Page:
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Sorry if this offends anyone, but I would stay away from what I term "consumer" machines.

I recommend these 3 features: an induction motor, cast iron trunnions, trunnions mounted directly to tabletop, not the frame.

If you'll look closely most of these machines are direct drive motors (translation low hp), in reality just a little better than a circular saw. You will also see some with stamped steel trunnions and minimal, lightweight cast iron in the top.

The fence systems have come a long way, even the cheapest saws have fairly decent fences, but IMO you just can't beat a Beismeyer.

This said, depending on what you're doing, your budget and your personal philosophy regarding tools, one of these saws may be all you need.
Pretty sure the Delta has all 3 of those things actually, including a very serviceable Beismeyer clone for a fence. What you described as a consumer saw is more associated with contractor- or portable-type saws, the small ones designed more for moving from job to job over perfect accuracy. The hybrid-style saws, like the Delta, share a lot of the same features as the lower end cabinet saws, and work pretty well

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post #7 of 9 Old 09-18-2019, 07:31 AM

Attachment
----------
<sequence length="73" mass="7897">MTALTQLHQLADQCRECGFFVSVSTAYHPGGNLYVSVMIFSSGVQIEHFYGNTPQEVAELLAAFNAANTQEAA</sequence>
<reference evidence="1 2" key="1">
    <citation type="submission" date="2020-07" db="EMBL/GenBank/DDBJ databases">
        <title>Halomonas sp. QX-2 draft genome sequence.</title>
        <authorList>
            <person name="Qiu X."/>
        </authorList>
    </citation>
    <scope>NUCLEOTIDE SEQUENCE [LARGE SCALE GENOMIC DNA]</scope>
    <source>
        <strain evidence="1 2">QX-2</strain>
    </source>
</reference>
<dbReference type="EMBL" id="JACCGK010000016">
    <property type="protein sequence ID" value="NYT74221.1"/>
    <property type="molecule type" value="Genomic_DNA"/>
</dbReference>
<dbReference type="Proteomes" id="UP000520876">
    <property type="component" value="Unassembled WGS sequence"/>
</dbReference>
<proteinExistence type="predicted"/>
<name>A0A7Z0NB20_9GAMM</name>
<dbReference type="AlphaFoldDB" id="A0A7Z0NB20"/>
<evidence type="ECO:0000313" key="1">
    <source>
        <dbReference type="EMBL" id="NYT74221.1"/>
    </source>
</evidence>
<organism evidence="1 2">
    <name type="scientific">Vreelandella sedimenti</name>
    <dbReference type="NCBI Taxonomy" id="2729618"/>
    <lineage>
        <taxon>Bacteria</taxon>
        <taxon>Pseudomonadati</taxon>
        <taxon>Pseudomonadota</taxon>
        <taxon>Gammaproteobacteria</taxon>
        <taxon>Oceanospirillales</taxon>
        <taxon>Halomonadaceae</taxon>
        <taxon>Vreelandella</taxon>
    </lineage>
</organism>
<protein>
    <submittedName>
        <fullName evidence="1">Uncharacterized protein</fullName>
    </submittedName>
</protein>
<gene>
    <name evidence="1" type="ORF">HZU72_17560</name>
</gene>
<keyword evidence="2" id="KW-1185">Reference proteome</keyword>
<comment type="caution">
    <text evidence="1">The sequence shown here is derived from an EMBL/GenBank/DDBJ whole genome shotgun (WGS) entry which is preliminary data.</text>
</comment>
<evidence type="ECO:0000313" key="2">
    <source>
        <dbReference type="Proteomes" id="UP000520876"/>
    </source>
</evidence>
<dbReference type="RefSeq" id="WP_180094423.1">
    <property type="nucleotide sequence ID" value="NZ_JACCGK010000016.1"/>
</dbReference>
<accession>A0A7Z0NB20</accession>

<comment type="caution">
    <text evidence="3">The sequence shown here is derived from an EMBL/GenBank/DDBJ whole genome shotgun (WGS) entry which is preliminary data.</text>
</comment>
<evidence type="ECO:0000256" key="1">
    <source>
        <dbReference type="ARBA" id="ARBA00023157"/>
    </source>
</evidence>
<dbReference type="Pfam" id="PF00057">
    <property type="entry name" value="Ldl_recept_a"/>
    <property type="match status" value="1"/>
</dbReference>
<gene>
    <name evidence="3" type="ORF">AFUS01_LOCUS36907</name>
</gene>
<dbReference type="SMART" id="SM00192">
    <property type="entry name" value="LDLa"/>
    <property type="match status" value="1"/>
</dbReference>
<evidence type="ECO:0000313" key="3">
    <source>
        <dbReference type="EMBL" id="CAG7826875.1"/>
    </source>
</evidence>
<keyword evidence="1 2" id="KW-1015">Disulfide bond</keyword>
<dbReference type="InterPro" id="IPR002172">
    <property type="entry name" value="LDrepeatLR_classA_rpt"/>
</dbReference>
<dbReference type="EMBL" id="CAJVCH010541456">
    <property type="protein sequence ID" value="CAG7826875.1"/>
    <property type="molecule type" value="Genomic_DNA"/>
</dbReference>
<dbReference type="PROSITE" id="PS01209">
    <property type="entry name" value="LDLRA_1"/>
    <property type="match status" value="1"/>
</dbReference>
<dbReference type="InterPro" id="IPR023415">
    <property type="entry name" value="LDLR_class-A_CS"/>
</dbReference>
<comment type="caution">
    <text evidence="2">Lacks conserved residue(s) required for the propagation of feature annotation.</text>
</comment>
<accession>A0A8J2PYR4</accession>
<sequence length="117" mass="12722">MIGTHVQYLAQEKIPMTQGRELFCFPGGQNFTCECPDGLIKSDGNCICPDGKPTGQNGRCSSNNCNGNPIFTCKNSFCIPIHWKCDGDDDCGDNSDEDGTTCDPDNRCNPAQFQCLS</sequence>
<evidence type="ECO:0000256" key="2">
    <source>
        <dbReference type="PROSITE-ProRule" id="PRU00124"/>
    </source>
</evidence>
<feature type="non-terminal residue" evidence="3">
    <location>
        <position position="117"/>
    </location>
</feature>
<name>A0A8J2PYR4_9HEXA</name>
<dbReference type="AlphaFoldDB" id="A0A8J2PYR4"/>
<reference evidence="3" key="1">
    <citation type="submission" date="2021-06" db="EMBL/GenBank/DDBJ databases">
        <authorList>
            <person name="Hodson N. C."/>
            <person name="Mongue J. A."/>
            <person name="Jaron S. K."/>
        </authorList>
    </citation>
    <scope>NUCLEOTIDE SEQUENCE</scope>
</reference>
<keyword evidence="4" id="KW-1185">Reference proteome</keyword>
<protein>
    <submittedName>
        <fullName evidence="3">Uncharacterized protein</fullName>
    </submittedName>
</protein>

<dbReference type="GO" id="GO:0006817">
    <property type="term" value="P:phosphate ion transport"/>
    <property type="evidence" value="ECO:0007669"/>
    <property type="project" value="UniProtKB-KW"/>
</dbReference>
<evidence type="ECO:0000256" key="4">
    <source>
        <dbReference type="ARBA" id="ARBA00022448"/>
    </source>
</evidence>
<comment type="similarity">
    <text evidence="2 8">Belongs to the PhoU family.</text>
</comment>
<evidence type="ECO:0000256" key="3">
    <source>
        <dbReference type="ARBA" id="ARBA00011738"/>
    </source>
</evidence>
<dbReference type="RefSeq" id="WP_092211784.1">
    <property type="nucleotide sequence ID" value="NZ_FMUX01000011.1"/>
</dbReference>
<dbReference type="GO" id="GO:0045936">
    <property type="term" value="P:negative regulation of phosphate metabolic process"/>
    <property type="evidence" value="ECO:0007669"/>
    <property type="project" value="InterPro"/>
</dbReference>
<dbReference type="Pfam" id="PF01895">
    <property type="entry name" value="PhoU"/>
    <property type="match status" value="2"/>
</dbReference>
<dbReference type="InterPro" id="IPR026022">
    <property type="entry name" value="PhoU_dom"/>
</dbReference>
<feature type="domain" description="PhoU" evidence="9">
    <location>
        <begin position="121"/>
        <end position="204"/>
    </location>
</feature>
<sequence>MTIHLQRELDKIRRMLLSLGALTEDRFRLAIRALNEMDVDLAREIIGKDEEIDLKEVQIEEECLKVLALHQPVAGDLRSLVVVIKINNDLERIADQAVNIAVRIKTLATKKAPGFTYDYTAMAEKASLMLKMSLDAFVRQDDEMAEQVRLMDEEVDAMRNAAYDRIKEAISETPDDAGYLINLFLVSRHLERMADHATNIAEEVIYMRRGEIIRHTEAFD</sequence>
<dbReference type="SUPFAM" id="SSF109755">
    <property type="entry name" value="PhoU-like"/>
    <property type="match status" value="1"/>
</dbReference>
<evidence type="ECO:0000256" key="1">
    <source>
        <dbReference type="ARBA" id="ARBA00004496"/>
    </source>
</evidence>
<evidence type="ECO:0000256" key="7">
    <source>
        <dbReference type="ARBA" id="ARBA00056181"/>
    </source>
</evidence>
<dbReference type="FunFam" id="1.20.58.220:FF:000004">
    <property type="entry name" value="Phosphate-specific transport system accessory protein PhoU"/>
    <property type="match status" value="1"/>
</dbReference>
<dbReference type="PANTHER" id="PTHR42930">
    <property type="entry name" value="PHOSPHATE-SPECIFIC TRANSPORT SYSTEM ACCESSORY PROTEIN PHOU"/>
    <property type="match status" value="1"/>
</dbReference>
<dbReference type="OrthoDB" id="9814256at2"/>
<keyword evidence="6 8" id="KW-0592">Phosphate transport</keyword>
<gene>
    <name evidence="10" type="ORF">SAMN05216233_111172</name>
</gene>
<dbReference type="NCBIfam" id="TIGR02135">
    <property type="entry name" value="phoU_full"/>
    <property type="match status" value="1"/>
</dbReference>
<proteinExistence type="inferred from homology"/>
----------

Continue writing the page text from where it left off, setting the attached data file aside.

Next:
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Something to SERIOUSLY consider..................The length of the guide bar. Not the bar itself but what they refer to as "rip capacity"
If all you are going to do is jewelry boxes and small stuff, then any size will do. If you are going to make furniture then you will need at least a 50" Right Rip Capacity. Like anything else, you can get away with smaller, but to me the "50" is essential. You should be able to cut a 4' X 8" plywood in half.

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post #8 of 9 Old 09-18-2019, 09:38 AM Thread Starter
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Sorry if this offends anyone, but I would stay away from what I term "consumer" machines.

None taken.

You could say that about a lot of things, from table saws to cars.
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post #9 of 9 Old 09-18-2019, 10:01 AM
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Originally Posted by Tony B View Post
Something to SERIOUSLY consider..................The length of the guide bar. Not the bar itself but what they refer to as "rip capacity"
If all you are going to do is jewelry boxes and small stuff, then any size will do. If you are going to make furniture then you will need at least a 50" Right Rip Capacity. Like anything else, you can get away with smaller, but to me the "50" is essential. You should be able to cut a 4' X 8" plywood in half.
Not if you also have a track saw. I have moved in this direction so I can do what I consider to be the awkward work of breaking down sheet goods with the track saw, then can focus on smaller stuff with the table saw. As such, I have negated the need for so much rip capacity, taking up much less shop floor space. Works for me, but as always...YMMV.